Until now, Washington has always denied it had any military intentions against Venezuela.
Domestic politics in the United States may influence the final decision on whether to sanction Venezuela's oil sector.
"It is in the best interest of the USA and the Venezuelan people to maintain our economic ties as leverage for delivering a democratic government back to the people", the letter reads. And by the way, I'm not gonna rule out a military option.
"This is our neighbor", he added.
"Trump has asked that Maduro respect Venezuela's constitution, hold free and fair elections, release political prisoners, cease all human rights violations, and stop oppressing Venezuela's great people". "But a military operation.is certainly something we could pursue".
Protests have rocked the streets of Caracas and other Venezuelan cities, both before the vote and in response to the recent political moves.
"Of course we don't support violence, but look at all the violence we're already suffering", said Irali Medina, an office administrator, pointing to the spot where a university student was killed recently by a tear gas canister fired by national guardsmen controlling protesters.
In early August, the United States has imposed sanctions on the president of venezuela that they have described as a "dictator".
Maduro said Thursday he had ordered his foreign minister to arrange a private meeting or a phone conversation with Trump.
"I am proud of the alleged sanctions. because I do not wag my tail like a lying dog", Maduro said.
"As a soldier, I stand with the Venezuelan armed forces, and with the people".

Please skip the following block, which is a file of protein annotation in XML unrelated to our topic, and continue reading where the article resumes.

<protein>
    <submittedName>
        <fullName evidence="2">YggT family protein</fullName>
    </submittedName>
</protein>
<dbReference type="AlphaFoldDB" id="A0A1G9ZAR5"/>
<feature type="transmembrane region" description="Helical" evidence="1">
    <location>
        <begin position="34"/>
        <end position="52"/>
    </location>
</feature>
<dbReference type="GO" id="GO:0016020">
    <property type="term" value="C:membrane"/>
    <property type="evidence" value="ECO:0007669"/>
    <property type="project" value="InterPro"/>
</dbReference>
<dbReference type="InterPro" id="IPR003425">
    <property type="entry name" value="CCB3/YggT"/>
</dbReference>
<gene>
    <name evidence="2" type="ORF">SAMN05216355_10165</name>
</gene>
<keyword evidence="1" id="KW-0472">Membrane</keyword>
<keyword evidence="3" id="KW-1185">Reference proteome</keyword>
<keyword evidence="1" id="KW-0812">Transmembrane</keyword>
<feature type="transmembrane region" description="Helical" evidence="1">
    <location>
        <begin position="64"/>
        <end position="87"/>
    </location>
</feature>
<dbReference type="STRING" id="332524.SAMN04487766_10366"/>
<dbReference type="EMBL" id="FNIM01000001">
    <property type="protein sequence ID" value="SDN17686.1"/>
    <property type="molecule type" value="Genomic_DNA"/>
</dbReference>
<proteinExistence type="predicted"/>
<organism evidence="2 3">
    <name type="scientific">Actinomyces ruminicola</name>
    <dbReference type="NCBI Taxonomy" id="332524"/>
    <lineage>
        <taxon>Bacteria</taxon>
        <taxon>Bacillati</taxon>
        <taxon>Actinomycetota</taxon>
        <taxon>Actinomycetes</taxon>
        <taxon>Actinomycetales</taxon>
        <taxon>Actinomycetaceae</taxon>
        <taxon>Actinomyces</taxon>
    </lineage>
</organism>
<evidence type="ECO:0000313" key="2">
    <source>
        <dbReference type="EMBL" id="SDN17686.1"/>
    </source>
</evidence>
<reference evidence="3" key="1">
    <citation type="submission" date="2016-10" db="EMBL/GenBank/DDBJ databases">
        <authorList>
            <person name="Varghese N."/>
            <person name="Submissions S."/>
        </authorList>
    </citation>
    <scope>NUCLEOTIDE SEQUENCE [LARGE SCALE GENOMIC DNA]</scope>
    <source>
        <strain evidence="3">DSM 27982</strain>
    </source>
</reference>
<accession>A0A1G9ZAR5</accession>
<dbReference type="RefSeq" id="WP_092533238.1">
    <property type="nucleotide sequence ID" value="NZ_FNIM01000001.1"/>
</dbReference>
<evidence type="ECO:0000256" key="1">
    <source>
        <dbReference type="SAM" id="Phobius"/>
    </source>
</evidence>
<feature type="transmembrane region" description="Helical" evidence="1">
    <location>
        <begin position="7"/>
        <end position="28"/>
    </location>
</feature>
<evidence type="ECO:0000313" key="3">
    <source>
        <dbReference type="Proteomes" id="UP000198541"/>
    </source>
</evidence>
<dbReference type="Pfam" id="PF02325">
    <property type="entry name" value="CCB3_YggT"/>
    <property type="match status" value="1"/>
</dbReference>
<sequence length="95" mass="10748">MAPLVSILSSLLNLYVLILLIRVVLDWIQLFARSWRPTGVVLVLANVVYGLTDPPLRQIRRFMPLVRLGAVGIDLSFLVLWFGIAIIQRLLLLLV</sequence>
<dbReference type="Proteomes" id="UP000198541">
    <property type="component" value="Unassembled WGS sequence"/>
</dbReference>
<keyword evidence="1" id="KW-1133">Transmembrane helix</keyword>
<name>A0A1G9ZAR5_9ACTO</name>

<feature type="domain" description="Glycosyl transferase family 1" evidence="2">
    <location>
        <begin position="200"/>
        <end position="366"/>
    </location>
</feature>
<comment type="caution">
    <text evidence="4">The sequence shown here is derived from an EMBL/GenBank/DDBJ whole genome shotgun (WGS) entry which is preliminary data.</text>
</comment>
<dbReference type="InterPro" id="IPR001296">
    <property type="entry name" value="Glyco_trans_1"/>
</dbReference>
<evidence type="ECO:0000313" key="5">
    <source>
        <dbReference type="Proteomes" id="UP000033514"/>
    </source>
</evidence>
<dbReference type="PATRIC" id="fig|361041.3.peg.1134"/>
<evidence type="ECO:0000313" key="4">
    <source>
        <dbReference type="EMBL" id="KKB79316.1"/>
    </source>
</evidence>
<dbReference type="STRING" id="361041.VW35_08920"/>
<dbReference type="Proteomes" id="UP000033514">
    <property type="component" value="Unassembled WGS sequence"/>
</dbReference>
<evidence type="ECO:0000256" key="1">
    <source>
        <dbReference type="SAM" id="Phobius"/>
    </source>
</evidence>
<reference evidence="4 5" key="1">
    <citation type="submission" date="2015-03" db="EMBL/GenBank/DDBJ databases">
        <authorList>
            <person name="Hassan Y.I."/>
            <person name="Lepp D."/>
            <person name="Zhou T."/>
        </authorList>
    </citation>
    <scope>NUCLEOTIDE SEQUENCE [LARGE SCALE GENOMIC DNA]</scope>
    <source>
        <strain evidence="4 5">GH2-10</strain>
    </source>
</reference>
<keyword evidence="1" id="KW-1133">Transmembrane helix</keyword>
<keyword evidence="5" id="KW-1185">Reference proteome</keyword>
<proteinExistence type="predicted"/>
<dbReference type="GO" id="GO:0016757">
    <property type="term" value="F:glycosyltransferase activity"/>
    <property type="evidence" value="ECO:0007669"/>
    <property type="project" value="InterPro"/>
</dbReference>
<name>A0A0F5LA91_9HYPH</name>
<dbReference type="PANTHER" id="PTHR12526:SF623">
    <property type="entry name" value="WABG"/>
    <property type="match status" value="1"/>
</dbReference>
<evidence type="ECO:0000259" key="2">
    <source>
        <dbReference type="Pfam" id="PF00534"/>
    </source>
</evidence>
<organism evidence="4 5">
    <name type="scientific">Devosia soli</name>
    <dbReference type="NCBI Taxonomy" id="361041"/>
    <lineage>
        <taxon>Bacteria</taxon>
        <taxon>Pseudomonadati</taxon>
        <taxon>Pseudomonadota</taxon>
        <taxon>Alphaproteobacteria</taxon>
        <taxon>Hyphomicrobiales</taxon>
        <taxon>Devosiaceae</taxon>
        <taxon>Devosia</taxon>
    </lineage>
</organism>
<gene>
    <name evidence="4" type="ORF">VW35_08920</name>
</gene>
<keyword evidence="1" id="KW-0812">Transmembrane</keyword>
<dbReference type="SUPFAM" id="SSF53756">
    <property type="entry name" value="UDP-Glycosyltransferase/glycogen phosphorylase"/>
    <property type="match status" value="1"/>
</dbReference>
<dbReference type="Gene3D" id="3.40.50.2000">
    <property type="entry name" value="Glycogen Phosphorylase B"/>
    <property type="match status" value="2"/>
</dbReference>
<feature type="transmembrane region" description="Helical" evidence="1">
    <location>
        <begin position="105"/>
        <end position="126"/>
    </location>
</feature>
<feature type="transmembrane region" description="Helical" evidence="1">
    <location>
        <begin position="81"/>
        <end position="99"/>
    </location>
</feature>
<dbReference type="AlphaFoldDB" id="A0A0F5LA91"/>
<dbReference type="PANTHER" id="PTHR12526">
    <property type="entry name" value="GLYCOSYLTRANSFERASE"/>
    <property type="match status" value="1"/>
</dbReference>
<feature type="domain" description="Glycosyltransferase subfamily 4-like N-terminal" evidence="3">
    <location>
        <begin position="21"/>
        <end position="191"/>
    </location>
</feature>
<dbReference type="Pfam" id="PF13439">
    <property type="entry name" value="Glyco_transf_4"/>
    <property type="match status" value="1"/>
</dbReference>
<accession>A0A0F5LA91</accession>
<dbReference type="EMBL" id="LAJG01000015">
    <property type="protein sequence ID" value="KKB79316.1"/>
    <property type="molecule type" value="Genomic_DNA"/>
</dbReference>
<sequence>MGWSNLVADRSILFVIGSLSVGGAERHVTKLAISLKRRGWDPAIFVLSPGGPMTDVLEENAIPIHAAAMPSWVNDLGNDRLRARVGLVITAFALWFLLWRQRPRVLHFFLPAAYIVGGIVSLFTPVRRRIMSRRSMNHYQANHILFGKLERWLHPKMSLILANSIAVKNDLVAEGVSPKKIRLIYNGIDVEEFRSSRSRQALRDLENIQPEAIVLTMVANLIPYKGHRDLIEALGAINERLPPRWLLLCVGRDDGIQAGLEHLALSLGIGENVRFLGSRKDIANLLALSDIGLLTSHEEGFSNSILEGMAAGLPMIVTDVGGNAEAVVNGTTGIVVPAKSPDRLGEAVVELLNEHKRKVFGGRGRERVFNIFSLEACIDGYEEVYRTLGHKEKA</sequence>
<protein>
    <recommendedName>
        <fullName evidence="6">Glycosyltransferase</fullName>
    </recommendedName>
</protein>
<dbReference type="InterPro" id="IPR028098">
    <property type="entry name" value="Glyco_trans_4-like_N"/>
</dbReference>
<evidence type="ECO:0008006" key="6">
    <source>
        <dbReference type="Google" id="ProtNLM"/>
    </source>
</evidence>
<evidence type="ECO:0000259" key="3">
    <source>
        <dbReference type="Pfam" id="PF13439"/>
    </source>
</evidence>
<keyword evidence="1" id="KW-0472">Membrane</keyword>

But the Pentagon said afterward that it has received no orders from the president regarding Venezuela.
If any U.S. military contingency planning is under way, it must be in its early stages.
The Pentagon said the US military was ready to support efforts to protect USA citizens and America's national interests overseas.
From New Jersey Friday, Trump would not comment on the possibility of a "regime change" in the country when it was raised during a question that also asked about the ongoing tensions between the USA and North Korea.
Trump made the remarks in response to questions from reporters at his golf club in Bedminster, New Jersey.
"Lots of good things could happen and we also could have a bad solution", he said.
Despite the heavy rhetoric, Trump declined to say if he wanted a regime change in either country.
Maduro's government responded to the latest round of sanctions by saying the U.S. was "making a fool of itself in front of the world".
Critics quickly slammed Trump for needless escalating a situation that could isolate the United States in a region that has historically opposed heavy handed measures.
"This has been going on for many years, would have been a lot easier to solve this years ago before they were in the position they are in".
We can't allow "the dictatorship to hunt down, imprison and treat our mayors like criminals", said Andres Paez, a lawyer who joined the protest.